Facebook has finally finished rolling out Graph Search to English U.S. users, you may find yourself asking, "Now, what?"
At first glance it doesn't appear to be anything more than a search bar, and while that's true, its looks are deceiving. You can surface some pretty sweet information with Graph Search. Put Graph Search to work for you using one of these five searches, or by combining them to create your own unique results.
Discover friends with similar interests
Trying to find a friend who is also addicted to Candy Crush Saga shouldn't be too difficult, but finding someone who also likes to play kickball in his spare time may not always be completely obvious.
In the past you'd have to either post a status update asking for a teammate, or you'd have to go through each of your friends' profiles and look through the interests category. With Graph Search you can enter "Friends who play kickball" (or replace "play" with "like") to find some teammates.
Alternatively, you can find friends who use a specific app, or like the same movies or books as you. Try to search for "friends who play Candy Crush Saga" just to get an idea how the search terms work. Tweak the search from there by changing the app name, or by entering a company, book, movie, or hobby. And yes, you can even look up who uses the shameful (or is it shameless?) app Bang With Friends.
Connect with people from the past, or the future
Finding an old college roommate, or high school classmate you've had on your mind and feel like you have to talk with has been made fairly easy with Google. It's now even easier with Graph Search.
Using Graph Search you're able to search for people by the area they live in or used to live in, where they attended school, or even where they work. So if you're looking for a long lost classmate who graduated in 2007 from college, you could search for "People who graduated in 2007 from [college name]" (of course [college name] is replaced with a real college name) and you'd see a list of people who graduated with you. To narrow down the results you could change the first part of that search to "Friends of my friends who graduated in 2007 from [college name]." This particular search will provide a list of your friends' friends who you graduated with, but haven't connected with on Facebook.
Alternatively, if you just know a name and a city, you can search for that person's name and the city you believe them to be in. "People named Jane Doe who live in Phoenix, AZ" would provide a list of people with that name in that city. If there are no results, you'll automatically be provided with results from Bing. You could also change out the word "live" for "work" if you know where your blast from the past works.
As Sharon Vaknin pointed out in her getting started guide for Graph Search, this is also a convenient way to find dates. Try searching for something like "female friends of my friends who are single and like cronuts," if you find a match and are on good terms with the shared friend, ask for an introduction. You can also narrow down the results by including an age modifier such as "over 24."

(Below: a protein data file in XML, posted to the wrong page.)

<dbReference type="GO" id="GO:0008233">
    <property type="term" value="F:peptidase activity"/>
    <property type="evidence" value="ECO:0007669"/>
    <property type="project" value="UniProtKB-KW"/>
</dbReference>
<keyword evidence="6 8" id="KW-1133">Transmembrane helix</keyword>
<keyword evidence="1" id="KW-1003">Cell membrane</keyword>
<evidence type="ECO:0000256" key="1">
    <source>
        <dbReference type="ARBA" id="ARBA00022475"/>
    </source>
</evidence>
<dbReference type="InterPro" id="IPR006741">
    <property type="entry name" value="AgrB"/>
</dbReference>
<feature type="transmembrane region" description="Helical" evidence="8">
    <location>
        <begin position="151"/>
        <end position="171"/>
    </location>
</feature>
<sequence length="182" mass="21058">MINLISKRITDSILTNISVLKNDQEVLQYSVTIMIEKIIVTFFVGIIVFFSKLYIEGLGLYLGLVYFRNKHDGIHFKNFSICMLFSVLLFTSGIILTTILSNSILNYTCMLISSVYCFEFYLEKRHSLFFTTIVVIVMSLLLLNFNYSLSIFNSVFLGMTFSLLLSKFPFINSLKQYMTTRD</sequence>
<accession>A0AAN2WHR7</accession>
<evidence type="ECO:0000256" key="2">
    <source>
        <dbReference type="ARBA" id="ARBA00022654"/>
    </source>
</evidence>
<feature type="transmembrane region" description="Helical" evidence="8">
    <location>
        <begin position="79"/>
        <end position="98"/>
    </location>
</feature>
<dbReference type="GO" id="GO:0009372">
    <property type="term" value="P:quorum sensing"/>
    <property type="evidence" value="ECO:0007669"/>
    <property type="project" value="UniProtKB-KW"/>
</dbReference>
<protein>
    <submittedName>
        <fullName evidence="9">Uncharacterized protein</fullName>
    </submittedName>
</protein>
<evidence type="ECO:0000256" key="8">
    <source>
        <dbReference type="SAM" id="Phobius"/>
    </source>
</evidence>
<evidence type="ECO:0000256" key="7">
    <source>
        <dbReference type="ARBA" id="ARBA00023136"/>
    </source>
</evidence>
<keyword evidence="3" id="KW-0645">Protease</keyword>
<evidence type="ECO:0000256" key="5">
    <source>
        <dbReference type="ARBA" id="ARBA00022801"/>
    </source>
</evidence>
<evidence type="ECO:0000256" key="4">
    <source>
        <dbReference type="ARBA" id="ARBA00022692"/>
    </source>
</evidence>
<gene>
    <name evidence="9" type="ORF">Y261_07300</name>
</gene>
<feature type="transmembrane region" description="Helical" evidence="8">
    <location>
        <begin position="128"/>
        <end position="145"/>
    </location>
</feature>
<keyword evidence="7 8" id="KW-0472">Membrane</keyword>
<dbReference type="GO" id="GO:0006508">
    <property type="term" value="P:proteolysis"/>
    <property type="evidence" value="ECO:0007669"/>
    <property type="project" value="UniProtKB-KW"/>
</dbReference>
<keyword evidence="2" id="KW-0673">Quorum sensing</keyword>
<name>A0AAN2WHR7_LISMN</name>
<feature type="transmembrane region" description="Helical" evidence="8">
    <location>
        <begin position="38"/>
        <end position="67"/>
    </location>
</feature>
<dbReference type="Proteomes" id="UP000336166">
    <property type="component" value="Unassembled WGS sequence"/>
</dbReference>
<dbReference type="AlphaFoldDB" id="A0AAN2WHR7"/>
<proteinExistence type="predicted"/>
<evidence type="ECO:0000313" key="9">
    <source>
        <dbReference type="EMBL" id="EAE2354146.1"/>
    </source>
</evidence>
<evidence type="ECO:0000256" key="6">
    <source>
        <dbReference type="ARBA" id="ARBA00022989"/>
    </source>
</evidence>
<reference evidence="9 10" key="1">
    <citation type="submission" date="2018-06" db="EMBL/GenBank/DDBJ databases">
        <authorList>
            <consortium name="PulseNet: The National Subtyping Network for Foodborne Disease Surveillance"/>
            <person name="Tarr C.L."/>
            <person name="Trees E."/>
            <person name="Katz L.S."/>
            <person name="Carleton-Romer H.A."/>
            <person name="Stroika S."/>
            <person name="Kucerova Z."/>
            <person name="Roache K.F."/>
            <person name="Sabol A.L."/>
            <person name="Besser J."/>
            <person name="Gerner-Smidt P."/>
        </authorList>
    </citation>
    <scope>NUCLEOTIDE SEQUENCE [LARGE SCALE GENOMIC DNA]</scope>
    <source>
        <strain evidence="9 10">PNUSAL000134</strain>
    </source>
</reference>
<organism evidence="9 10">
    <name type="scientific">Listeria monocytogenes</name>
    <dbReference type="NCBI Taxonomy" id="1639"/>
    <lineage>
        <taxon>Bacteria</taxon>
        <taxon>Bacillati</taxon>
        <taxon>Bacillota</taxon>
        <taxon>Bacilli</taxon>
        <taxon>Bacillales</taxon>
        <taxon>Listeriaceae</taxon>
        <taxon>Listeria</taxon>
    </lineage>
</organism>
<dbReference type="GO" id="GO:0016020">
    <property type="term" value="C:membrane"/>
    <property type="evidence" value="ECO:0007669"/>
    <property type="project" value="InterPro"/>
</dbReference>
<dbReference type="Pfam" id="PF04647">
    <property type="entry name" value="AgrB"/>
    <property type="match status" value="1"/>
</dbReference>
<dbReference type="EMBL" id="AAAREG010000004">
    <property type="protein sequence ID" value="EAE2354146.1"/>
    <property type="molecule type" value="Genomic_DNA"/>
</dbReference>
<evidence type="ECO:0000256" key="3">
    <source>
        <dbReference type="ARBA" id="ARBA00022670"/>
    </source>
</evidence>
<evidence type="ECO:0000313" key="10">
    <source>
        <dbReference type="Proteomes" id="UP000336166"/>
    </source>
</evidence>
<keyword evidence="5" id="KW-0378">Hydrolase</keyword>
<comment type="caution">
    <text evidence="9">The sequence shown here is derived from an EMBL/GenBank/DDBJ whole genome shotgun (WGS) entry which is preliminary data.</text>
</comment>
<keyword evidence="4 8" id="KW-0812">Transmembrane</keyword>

Go on a photo hunt
Trying to find a photo of a friend or family member from a specific trip can be a pain. With so many photos being shared on the social network daily, finding a photo is actually really simple when using Graph Search.
To try out the photo search type something simple like "Photos I like" and you'll see all of the photos you've ever liked on Facebook. To narrow the list down, you can add a year to the end of the query.
Now to find photos of a friend or family member, you enter "Photos of [friend]." The photo results can also be narrowed down producing more specific results. Try searching for "Photos of [friend] from a National Park in 2011," to find the really funny photo of your Aunt Marge. You get the idea.
Not only can you find single people, but you can also find those individuals who make the hiring decisions at local businesses. You may not be direct friends with the person, but odds are you know someone who knows someone.
Search for things like "People who work in Management and live in San Francisco." This is a fairly generic search, which can be narrowed down by replacing the management, or city with a specific business name.
Narrow the people it picks from by adding "friends" or "friends of friends" and ask for an introduction if you find a company you'd like to work for.
You may have noticed each time you search there's a collapsible (or always present) search refinement box to the right of the search results. In this box you can change search operators and terms, narrowing or widening a search to provide the best results. Take advantage of this box! You'll find that it gives you the ability to really refine a search in ways you didn't realize possible using Graph Search.
But wait, there's more.
At the very bottom of the refinement box you'll see a very nondescript phrase: "Discover Something New." It appears this text is nothing more than a footer to the refinement box, but it in fact is akin to Google's "I'm Feeling Lucky" button.
Clicking on the phrase will perform a random search on Graph Search, hopefully providing you with interesting results. If you don't like what you see, just click again. This is also a fantastic way to learn different search terms and categories.
The most important thing to remember about Graph Search is to use the options provided to help you refine your search and learn the search terms along with the appropriate actions that can be used when searching. Before long you'll learn what terms get results, and what terms don't.
Do have a favorite Graph Search, or a tip to get more out of Graph Search we should know about? Leave a comment below.